As we’ve learned over the past few years, there are many exciting ways to keep your employees engaged through virtual opportunities. You might even organize a fun virtual event in support of a favorite nonprofit. 

One fun virtual event a Deed partner offered their employees was an executive lip sync challenge, in which executives competed for employee votes on best performance of a song of their choice, thematically connected to a nonprofit (e.g., “Take Me to the River” by Al Green would pair well with charity:water, especially during the heatwave when access to potable drinking water is crucial).




The climate crisis affects all of us in many different ways, and the only way to make sure that you’re meeting your employees where they’re at and keeping your team on the same page is by activating your human resources/people and social impact teams. 


Your people team is there in part to foster open and honest dialogue between you and your team, even on the most sensitive areas of employees’ lives. Consider encouraging your people team to dedicate a segment of their outreach to specifically address how your team is experiencing extreme heat and other negative effects of climate change. 


Whether you have a dedicated social impact team, or if your ESG programming lives in another department, it’s worth involving your impact leads in a conversation about how CSR can make a meaningful difference during this heatwave and in the long fight to curb climate change. We always recommend incorporating both evergreen and reactive programs to give your employees the freedom to choose what causes to support now and over the long term.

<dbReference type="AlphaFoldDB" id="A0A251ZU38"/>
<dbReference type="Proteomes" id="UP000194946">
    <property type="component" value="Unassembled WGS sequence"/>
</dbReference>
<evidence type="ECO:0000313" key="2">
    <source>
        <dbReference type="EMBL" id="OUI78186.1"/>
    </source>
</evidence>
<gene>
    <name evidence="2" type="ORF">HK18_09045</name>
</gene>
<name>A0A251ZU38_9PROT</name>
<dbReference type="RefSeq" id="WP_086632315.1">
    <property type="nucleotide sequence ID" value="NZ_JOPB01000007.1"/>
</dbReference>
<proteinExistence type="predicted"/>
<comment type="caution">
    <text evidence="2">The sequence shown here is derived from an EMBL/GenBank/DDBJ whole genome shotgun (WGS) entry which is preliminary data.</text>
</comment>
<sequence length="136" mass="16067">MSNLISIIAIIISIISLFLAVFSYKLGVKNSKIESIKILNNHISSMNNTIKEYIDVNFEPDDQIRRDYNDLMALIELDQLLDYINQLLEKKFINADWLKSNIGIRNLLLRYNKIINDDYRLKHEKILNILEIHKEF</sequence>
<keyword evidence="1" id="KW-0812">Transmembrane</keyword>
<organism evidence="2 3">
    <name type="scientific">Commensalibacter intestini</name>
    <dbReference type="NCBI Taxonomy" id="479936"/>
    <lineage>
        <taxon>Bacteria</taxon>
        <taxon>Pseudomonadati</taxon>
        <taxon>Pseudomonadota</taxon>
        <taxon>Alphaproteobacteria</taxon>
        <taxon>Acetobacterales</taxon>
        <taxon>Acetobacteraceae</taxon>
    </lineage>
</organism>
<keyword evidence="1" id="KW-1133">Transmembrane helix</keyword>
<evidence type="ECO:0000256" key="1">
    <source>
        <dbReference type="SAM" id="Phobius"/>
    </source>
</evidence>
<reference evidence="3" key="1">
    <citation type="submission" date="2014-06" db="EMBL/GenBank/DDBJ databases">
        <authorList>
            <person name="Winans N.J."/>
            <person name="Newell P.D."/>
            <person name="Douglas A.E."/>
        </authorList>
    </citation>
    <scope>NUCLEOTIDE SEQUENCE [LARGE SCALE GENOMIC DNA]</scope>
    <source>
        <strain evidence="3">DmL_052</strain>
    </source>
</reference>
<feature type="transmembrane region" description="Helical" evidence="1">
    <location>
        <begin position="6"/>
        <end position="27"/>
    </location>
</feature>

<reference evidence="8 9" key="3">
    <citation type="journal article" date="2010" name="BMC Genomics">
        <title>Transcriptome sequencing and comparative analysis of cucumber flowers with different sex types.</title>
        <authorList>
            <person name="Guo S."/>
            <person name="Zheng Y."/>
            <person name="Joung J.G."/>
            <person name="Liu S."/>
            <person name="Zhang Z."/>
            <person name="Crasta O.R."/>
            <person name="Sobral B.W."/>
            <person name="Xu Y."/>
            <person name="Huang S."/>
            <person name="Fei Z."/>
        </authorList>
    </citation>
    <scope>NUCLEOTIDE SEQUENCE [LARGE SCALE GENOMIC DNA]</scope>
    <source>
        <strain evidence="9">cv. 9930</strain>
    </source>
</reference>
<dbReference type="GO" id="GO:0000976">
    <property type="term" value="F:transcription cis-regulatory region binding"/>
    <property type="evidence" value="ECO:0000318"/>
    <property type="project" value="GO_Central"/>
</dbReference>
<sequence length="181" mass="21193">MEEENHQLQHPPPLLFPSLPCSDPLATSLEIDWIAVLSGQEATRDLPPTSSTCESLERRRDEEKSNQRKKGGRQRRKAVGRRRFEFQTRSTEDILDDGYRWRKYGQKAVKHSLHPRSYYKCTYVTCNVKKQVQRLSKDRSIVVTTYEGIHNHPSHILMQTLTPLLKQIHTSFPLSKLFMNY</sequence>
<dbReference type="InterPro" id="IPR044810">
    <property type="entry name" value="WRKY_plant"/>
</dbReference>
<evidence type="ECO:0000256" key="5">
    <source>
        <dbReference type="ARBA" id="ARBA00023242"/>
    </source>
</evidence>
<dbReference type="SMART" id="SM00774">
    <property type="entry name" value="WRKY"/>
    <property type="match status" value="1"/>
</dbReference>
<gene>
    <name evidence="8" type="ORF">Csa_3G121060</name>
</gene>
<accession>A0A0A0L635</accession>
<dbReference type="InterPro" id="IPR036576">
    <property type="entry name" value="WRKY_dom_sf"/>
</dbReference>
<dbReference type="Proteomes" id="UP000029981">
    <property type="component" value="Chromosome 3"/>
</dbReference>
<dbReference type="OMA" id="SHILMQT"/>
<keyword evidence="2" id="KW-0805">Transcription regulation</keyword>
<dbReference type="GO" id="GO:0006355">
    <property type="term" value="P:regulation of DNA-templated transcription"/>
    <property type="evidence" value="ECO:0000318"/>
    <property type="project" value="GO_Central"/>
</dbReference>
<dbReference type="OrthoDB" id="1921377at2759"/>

You may even have an employee resource group (ERG) dedicated to sustainability, climate change, or the local community, any of which would make that group a relevant stakeholder to involve in your discussions of how to respond to the current crisis. 




Corporate leaders have a responsibility to take with all due seriousness the current heatwave coursing through Europe, and the many compounding effects of climate change worldwide. As fatalities and internal displacements continue to rise, there is no doubt that if we fail to leverage our time, influence, and resources for the good of the world, then we will be held responsible for not doing more to help the victims and prevent the next tragedy. 


Right now, we can remember to not just know the facts, but to use what they tell us to inform our internal policies and guide public discussion. Hopefully, by expanding our employees’ access to nonprofits on the ground, we can alleviate some of the suffering, from France to Greece, and the word over. This is also a good time to reflect on how extreme heat may impede the health, wellness, and productivity of our employees, and to expand WFH and virtual engagement opportunities wherever and whenever possible. Thankfully we aren’t alone; our human resources/people, social impact, and ERG teams are there to help us meet the moment. 


The rapidly evolving, increasingly complex problems of the modern world demand smarter, faster decision-making from the business community. Executives have a clear role to play here: to prove we can only do well in business in the long-term by doing good for the world, we must lead our employees, customers, peers, and community by example, through authentic ESG and CSR initiatives.




At a time when 80 percent of CEOs expect investments in environmental sustainability to improve their business results within five years (per IBM), it’s not a question of why to bring your social impact program into the modern era—but how to get started.


We intentionally take a collaborative, nimble, and empathetic approach to respond to times of great need like the current heatwave in Europe and the compounding effects of climate change.  


Deed is for change-makers who know modern problems demand modern solutions. We have created the most inclusive, insightful, and useful impact tool to artfully bring people together. 


If you’re looking for new ways to responsibly engage your employees and make a difference on one of the world’s most pressing issues, please get in touch today